Moulin, Martine (2019) Biochemical, biophysical, and structural studies of seed proteins from Moringa oleifera and implications for traditional water purification. Doctoral thesis, Keele University.

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Moringa oleifera is a tropical plant that belongs to the Moringaceae family and is native to northern India. Moringa oleifera is called The Miracle Tree because many of its parts have valuable applications. In particular, seed extracts from the plant have been used in traditional water treatment throughout Africa. The application of this extract to untreated water causes a 95% reduction of turbidity, and a decrease in particle and bacterial content. Numerous laboratories have demonstrated these effects but the precise nature and properties of the active components in the extract has been unclear.
A purified fraction of cationic coagulant proteins from seed extract has been characterised at a molecular level using biochemical and biophysical methods including chromatography, mass spectrometry and tandem mass spectrometry. These studies have allowed the identification of two main isoforms (Mo-CBP3-3 and Mo-CBP3-4) of the Moringa oleifera chitin binding protein Mo-CBP3, (a 2S albumin protein) present in this fraction of interest. The X-ray crystallographic structure of one isoform, Mo-CBP3-4, was determined to a resolution of 1.68 Å. This structure provides detailed information relating to this diverse family of albumins as well as insights for the observed flocculating properties of the protein. Neutron reflection studies of the structure and composition of interfacial layers at the solid/solution interface show that the crude seed extract behaves differently from the purified fraction. These results have been related to the anti-microbial, coagulation and flocculation properties of both the seed extract and the purified fraction and are placed in the context of water purification. Future directions could include the development of a recombinant expression system for large scale production of perdeuterated protein allowing contrast matching studies by neutron reflection and a neutron crystallographic structure to understand the nature of hydration interactions.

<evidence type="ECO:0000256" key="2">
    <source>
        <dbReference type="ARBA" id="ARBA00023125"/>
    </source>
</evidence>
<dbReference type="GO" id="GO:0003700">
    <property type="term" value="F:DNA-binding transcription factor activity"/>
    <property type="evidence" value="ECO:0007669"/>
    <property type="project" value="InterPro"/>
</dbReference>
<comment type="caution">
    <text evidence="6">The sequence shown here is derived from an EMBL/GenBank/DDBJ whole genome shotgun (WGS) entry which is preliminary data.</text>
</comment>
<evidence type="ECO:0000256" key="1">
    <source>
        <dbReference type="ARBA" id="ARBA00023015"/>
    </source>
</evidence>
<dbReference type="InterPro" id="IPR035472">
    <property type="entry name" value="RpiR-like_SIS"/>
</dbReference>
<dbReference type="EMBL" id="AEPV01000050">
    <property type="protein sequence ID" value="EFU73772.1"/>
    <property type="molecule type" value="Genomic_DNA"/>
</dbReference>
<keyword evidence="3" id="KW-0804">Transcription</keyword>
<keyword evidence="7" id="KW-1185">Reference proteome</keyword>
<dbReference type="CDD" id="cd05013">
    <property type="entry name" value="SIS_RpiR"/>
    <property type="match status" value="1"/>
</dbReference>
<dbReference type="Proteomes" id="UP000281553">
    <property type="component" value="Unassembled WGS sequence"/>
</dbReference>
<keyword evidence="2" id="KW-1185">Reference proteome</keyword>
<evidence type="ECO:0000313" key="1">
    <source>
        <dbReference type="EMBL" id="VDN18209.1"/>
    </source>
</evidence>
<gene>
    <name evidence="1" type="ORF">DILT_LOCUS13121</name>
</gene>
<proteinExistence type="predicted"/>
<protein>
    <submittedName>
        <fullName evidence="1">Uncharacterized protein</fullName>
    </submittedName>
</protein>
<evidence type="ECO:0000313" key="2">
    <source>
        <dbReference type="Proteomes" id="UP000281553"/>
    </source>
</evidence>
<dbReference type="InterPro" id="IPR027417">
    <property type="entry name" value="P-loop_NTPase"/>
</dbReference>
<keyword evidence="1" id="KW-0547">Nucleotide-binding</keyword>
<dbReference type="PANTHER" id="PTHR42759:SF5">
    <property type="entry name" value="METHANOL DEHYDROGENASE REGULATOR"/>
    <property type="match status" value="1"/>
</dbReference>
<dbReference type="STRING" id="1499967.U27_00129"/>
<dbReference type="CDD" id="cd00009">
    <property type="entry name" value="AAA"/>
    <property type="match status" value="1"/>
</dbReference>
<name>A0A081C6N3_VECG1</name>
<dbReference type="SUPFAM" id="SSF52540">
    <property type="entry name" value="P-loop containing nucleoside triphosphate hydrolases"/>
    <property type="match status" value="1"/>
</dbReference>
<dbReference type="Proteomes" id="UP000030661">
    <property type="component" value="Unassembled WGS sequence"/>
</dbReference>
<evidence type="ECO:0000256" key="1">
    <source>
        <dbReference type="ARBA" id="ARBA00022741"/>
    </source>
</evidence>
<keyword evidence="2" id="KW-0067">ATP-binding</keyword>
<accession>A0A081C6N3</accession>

Item Type: Thesis (Doctoral)
Subjects: Q Science > QH Natural history > QH301 Biology
Divisions: Faculty of Natural Sciences > School of Life Sciences
Contributors: Forsyth, T (Thesis advisor)
Haertlein, Michael (Thesis advisor)
Depositing User: Lisa Bailey
Date Deposited: 18 Mar 2019 10:19
Last Modified: 03 Sep 2020 11:45

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